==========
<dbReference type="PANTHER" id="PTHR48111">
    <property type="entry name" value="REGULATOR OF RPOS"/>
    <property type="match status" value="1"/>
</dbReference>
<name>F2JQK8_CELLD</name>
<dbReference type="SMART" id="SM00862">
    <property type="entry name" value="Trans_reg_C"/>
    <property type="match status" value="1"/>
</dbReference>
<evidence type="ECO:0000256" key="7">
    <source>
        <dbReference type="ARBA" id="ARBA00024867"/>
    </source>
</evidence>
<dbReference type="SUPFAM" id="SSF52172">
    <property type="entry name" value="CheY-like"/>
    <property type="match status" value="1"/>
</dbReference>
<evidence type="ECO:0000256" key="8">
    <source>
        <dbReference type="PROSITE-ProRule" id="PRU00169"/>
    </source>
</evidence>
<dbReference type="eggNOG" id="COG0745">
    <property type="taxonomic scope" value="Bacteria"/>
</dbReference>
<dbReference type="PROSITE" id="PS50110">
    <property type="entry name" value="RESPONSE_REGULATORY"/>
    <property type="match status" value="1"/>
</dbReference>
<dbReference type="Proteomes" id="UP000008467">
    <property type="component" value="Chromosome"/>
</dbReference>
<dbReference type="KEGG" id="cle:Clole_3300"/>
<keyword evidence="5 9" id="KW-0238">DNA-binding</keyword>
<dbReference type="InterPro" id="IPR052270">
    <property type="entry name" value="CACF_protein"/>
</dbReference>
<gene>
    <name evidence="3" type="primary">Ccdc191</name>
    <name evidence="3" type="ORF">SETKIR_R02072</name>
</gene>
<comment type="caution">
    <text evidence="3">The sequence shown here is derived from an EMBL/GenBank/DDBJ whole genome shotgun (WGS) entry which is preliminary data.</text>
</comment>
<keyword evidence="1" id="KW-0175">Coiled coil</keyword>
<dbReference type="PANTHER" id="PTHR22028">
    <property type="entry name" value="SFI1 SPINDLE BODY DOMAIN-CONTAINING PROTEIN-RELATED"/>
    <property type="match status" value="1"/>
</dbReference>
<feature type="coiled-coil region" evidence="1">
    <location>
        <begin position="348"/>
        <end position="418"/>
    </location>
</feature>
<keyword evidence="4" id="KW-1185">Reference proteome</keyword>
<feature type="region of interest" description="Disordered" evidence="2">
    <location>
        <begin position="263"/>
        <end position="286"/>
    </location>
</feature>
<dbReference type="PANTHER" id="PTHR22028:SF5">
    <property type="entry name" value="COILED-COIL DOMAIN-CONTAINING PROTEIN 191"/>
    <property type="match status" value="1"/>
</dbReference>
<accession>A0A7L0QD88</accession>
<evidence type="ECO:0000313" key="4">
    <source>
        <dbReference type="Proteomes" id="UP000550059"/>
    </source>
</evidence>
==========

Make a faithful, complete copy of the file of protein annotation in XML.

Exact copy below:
<dbReference type="PANTHER" id="PTHR48111">
    <property type="entry name" value="REGULATOR OF RPOS"/>
    <property type="match status" value="1"/>
</dbReference>
<name>F2JQK8_CELLD</name>
<dbReference type="SMART" id="SM00862">
    <property type="entry name" value="Trans_reg_C"/>
    <property type="match status" value="1"/>
</dbReference>
<evidence type="ECO:0000256" key="7">
    <source>
        <dbReference type="ARBA" id="ARBA00024867"/>
    </source>
</evidence>
<dbReference type="SUPFAM" id="SSF52172">
    <property type="entry name" value="CheY-like"/>
    <property type="match status" value="1"/>
</dbReference>
<evidence type="ECO:0000256" key="8">
    <source>
        <dbReference type="PROSITE-ProRule" id="PRU00169"/>
    </source>
</evidence>
<dbReference type="eggNOG" id="COG0745">
    <property type="taxonomic scope" value="Bacteria"/>
</dbReference>
<dbReference type="PROSITE" id="PS50110">
    <property type="entry name" value="RESPONSE_REGULATORY"/>
    <property type="match status" value="1"/>
</dbReference>
<dbReference type="Proteomes" id="UP000008467">
    <property type="component" value="Chromosome"/>
</dbReference>
<dbReference type="KEGG" id="cle:Clole_3300"/>
<keyword evidence="5 9" id="KW-0238">DNA-binding</keyword>
<dbReference type="InterPro" id="IPR052270">
    <property type="entry name" value="CACF_protein"/>
</dbReference>
<gene>
    <name evidence="3" type="primary">Ccdc191</name>
    <name evidence="3" type="ORF">SETKIR_R02072</name>
</gene>
<comment type="caution">
    <text evidence="3">The sequence shown here is derived from an EMBL/GenBank/DDBJ whole genome shotgun (WGS) entry which is preliminary data.</text>
</comment>
<keyword evidence="1" id="KW-0175">Coiled coil</keyword>
<dbReference type="PANTHER" id="PTHR22028">
    <property type="entry name" value="SFI1 SPINDLE BODY DOMAIN-CONTAINING PROTEIN-RELATED"/>
    <property type="match status" value="1"/>
</dbReference>
<feature type="coiled-coil region" evidence="1">
    <location>
        <begin position="348"/>
        <end position="418"/>
    </location>
</feature>
<keyword evidence="4" id="KW-1185">Reference proteome</keyword>
<feature type="region of interest" description="Disordered" evidence="2">
    <location>
        <begin position="263"/>
        <end position="286"/>
    </location>
</feature>
<dbReference type="PANTHER" id="PTHR22028:SF5">
    <property type="entry name" value="COILED-COIL DOMAIN-CONTAINING PROTEIN 191"/>
    <property type="match status" value="1"/>
</dbReference>
<accession>A0A7L0QD88</accession>
<evidence type="ECO:0000313" key="4">
    <source>
        <dbReference type="Proteomes" id="UP000550059"/>
    </source>
</evidence>